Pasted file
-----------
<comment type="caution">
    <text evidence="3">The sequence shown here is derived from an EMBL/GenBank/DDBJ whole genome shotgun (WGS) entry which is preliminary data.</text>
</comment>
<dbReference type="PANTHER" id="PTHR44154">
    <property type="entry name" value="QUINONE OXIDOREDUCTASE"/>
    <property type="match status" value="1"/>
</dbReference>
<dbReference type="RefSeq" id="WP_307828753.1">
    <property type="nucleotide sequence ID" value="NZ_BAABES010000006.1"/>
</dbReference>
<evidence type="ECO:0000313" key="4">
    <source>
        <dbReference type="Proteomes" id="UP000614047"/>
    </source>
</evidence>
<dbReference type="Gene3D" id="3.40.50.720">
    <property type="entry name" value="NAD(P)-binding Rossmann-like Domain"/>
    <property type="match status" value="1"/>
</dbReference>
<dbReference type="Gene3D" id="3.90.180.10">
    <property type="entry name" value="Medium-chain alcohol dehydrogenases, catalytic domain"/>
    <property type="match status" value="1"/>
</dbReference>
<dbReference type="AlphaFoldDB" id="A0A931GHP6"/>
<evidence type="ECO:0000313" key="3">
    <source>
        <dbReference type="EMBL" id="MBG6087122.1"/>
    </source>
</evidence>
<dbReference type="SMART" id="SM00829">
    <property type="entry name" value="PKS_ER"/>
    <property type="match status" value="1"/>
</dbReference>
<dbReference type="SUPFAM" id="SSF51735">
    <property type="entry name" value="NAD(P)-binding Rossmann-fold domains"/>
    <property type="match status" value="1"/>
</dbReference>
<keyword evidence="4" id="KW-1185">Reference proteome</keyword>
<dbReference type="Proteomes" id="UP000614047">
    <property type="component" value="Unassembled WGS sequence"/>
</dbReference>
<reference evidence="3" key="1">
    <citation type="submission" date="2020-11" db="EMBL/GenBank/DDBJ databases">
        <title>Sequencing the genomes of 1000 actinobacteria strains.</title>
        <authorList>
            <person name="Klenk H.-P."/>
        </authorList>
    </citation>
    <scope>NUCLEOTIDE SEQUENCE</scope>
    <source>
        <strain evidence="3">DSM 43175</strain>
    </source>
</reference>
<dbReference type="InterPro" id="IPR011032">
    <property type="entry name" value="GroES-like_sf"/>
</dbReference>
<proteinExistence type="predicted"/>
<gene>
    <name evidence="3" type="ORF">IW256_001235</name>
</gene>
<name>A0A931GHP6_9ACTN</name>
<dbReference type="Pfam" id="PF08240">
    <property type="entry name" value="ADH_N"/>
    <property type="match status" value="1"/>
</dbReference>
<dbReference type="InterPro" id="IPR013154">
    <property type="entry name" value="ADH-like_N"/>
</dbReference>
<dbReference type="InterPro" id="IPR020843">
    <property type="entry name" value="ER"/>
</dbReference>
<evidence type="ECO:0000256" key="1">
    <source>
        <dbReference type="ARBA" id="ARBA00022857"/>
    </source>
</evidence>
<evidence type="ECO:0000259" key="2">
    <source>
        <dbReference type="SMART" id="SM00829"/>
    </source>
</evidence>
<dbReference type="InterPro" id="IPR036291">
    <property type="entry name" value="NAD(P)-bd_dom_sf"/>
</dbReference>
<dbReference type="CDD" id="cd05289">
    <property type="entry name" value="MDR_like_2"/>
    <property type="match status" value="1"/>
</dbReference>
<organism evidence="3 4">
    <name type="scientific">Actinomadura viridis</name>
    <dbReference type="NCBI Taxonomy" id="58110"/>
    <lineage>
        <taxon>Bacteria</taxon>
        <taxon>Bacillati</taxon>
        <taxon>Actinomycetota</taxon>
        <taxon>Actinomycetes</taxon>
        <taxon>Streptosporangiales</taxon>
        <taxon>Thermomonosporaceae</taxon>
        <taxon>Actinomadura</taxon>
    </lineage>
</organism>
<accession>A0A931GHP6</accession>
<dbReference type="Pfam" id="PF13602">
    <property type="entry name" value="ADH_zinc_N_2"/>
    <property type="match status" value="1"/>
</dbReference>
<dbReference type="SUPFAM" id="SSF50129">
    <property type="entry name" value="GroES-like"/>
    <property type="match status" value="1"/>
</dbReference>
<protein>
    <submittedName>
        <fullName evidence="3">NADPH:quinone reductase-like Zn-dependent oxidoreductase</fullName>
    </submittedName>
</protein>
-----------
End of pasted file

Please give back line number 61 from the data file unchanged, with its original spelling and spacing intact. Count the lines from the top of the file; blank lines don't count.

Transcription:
<name>A0A931GHP6_9ACTN</name>